He has collaborated extensively with researchers at the University of Manchester, the University of Coimbra, Portugal, the Russian Academy of Science and various Australian and New Zealand bushfire and structural firefighting researchers and organisations, including CSIRO, University of Melbourne, University of Wollongong, the Bureau of Meteorology, New South Wales Rural Fire Service and ACT Emergency Services Agency.

Throughout his career he has received numerous grants and awards including being chosen as a finalist for Australian Museum’s Eureka Prize for Environmental Research for research into dynamic fire spread, which focused on the 2003 bushfires in Canberra and NSW.

Dr Sharples currently holds two Australian Research Council (ARC) Discovery Indigenous Grants that focus on dynamic wildfire propagation. He is also Project Leader for the Bushfire and Natural Hazards Cooperative Research Centre (BNHCRC) project ‘Fire coalescence and mass spotfire dynamics’, which forms part of the ‘Next Generation Fire Modelling’ theme within the BNHCRC research program. In addition, Dr Sharples was an expert witness at the 2014 Coronial Inquiry into the Wambelong Campground Fire,

Dr Sharples has also been a volunteer firefighter with the ACT Rural Fire Service since 2003.

1. Introduction

Bushfire is a well‐established part of Australia’s natural environment. Historically, bushfires have sporadically, but consistently, resulted in significant environmental and socio‐cultural impacts. In particular, over the last few decades, major bushfires have impacted the ex‐urban margins of Sydney, Canberra, and Melbourne, burning more than a million hectares of forests and woodlands and causing devastating loss of life and property. It total, there have been over 200 lives and 4000 homes lost. Other bushfire‐related losses include cultural assets (e.g. historic sites), scientific facilities (e.g. astronomical observatories), important infrastructure (e.g. power lines and substations), and the often severe and long‐lasting psychological stress suffered by firefighters and members of the public.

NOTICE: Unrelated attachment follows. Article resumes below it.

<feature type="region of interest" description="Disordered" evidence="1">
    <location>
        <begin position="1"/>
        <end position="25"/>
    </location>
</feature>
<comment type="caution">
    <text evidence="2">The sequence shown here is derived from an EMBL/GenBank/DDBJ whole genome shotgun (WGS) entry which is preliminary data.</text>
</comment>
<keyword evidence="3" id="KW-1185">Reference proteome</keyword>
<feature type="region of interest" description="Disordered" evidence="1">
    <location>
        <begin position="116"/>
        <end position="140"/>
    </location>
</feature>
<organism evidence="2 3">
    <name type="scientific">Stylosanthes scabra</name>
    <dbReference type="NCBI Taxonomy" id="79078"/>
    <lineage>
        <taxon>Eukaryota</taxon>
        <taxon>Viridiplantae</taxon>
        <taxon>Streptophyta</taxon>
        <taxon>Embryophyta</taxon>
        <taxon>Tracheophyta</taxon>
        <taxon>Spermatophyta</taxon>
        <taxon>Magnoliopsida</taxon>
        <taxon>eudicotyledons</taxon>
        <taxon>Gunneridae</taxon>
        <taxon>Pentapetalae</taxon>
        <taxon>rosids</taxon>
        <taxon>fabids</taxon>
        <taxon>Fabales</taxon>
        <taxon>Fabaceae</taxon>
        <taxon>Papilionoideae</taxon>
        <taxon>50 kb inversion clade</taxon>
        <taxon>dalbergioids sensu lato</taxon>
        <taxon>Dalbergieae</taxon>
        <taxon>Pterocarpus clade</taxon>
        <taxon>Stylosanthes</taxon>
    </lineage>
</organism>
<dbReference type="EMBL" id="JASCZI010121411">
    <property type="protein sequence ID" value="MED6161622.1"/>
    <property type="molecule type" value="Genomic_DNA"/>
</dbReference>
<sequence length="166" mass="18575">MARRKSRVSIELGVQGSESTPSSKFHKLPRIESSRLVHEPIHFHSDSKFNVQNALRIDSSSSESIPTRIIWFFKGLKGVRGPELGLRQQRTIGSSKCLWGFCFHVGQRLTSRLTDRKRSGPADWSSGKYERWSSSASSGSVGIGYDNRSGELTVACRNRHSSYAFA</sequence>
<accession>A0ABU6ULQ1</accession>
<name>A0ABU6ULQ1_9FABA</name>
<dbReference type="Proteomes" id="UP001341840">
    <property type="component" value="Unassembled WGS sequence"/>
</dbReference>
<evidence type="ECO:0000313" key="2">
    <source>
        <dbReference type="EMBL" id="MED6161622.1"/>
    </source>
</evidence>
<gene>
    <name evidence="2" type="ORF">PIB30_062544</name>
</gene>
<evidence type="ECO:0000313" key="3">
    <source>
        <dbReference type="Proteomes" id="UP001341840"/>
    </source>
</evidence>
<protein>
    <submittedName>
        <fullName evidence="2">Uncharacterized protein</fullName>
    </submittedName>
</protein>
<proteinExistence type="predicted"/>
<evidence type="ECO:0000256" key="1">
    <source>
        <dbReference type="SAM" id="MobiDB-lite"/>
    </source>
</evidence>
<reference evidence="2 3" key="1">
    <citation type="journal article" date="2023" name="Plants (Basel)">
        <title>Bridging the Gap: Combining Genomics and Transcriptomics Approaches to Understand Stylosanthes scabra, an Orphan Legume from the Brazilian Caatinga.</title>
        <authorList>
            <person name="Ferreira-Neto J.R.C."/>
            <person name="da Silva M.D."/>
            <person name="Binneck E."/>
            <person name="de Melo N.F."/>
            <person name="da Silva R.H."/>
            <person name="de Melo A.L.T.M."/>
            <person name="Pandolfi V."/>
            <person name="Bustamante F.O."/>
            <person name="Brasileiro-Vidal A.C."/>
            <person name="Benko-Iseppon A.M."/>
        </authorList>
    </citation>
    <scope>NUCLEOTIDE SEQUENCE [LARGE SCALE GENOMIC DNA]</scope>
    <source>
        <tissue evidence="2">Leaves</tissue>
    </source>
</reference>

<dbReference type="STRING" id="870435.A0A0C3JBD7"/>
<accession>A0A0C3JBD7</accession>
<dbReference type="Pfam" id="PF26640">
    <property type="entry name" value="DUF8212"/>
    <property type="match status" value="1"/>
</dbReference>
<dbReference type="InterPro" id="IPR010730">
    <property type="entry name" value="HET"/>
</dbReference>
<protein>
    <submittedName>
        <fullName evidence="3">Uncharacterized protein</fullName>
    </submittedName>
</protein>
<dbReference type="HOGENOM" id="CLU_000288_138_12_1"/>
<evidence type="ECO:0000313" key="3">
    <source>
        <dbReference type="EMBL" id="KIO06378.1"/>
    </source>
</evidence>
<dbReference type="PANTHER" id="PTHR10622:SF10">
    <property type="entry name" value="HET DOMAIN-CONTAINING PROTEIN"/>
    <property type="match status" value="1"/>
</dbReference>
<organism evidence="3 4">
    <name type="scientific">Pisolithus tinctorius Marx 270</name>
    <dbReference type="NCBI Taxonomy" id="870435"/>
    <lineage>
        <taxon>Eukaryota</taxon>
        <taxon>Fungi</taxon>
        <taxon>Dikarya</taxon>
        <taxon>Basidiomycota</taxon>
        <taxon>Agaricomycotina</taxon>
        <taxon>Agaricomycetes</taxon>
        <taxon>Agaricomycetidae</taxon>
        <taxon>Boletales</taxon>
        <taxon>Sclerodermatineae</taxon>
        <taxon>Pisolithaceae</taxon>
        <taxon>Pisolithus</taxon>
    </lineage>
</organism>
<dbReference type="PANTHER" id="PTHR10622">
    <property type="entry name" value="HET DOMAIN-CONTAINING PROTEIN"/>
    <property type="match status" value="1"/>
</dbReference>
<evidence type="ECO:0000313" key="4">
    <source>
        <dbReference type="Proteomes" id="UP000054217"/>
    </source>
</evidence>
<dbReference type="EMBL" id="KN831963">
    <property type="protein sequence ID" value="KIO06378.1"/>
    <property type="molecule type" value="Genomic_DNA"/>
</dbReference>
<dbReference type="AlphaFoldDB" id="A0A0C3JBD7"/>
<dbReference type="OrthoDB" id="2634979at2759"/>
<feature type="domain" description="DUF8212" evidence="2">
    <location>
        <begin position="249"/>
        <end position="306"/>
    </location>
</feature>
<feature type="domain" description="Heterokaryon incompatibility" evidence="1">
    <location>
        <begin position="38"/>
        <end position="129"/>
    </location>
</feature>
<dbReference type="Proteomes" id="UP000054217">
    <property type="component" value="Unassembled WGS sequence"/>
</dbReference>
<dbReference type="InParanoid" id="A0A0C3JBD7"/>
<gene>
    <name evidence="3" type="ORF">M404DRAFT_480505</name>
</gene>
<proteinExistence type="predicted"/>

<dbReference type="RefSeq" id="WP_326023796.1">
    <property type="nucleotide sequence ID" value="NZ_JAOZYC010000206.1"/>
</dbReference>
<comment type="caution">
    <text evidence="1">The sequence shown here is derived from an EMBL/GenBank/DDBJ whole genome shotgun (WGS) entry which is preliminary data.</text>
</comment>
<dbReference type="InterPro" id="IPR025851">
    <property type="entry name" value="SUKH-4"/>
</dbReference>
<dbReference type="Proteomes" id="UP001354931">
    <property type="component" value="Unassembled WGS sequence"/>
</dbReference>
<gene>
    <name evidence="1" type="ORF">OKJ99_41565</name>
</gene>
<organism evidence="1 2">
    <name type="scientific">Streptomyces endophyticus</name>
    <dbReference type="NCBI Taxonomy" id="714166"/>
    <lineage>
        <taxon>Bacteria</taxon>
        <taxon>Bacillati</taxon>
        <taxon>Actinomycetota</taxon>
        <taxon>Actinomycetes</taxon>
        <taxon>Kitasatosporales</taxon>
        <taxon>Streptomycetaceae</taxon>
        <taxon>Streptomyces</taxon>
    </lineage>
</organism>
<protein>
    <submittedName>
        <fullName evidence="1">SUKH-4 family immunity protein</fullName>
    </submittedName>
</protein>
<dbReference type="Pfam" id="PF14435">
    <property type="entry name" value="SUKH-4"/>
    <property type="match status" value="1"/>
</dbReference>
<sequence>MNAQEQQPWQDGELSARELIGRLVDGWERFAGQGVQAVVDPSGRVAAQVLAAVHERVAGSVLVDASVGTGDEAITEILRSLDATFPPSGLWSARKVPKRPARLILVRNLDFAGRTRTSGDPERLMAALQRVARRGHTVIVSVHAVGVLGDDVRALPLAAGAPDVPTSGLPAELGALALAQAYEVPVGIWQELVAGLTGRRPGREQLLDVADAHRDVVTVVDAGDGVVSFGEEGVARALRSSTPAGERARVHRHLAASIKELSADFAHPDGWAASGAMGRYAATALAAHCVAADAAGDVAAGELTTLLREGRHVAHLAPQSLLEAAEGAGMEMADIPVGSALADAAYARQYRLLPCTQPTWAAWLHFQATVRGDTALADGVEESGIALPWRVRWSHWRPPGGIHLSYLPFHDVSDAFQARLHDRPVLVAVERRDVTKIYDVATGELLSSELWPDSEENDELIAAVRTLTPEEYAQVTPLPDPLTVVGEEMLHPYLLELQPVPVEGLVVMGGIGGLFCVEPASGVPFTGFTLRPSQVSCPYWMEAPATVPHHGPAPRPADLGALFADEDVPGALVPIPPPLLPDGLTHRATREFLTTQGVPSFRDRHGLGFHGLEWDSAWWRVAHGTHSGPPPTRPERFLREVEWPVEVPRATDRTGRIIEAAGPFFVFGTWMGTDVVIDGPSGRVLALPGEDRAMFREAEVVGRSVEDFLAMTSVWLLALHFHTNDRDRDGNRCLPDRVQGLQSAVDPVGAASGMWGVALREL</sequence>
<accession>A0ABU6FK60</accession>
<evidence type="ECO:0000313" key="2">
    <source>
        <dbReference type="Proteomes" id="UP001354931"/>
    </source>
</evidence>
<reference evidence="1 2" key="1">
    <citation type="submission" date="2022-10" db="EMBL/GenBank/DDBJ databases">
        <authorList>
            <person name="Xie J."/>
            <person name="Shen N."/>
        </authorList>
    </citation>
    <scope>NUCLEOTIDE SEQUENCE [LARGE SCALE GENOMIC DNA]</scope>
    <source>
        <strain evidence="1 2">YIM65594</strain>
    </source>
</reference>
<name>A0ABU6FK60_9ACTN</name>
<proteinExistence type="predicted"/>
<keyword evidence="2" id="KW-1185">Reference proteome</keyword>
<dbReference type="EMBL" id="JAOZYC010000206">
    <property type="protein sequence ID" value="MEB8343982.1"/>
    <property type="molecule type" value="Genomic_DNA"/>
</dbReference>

The losses caused by large bushfires over the last decade or so have prompted questions about the changing nature of bushfire events and how they impact densely populated areas. In particular, concern is centred on the occurrence or perception of a shift to a significantly more hazardous fire regime, characterised by increasing fire frequency and intensity associated with dynamic fire propagation, and the development of catastrophic ‘firestorms’ . Given the likely effects of climate change, the expectation is that large destructive fires will become more prevalent in the future (Sharples et al. 2016). This trend, combined with the increasing expansion of urban centres into wildland areas, will present an increasingly challenging problem to land managers and fire agencies.

In order to ameliorate the impacts caused by large bushfires, a number of protective measures have been developed and implemented. These include: enhanced hazard reduction programs (e.g. prescribed burning), revised public warning systems, and improved building design and construction guidelines combined with better informed urban planning. Bushfire science plays a key role in informing these measures and ensuring that they represent best practice. However, given the nature of the scientific process and the difficulties associated with altering statutory regulations, there is often a lag between what is accepted as best practice in bushfire risk management and the state of the science.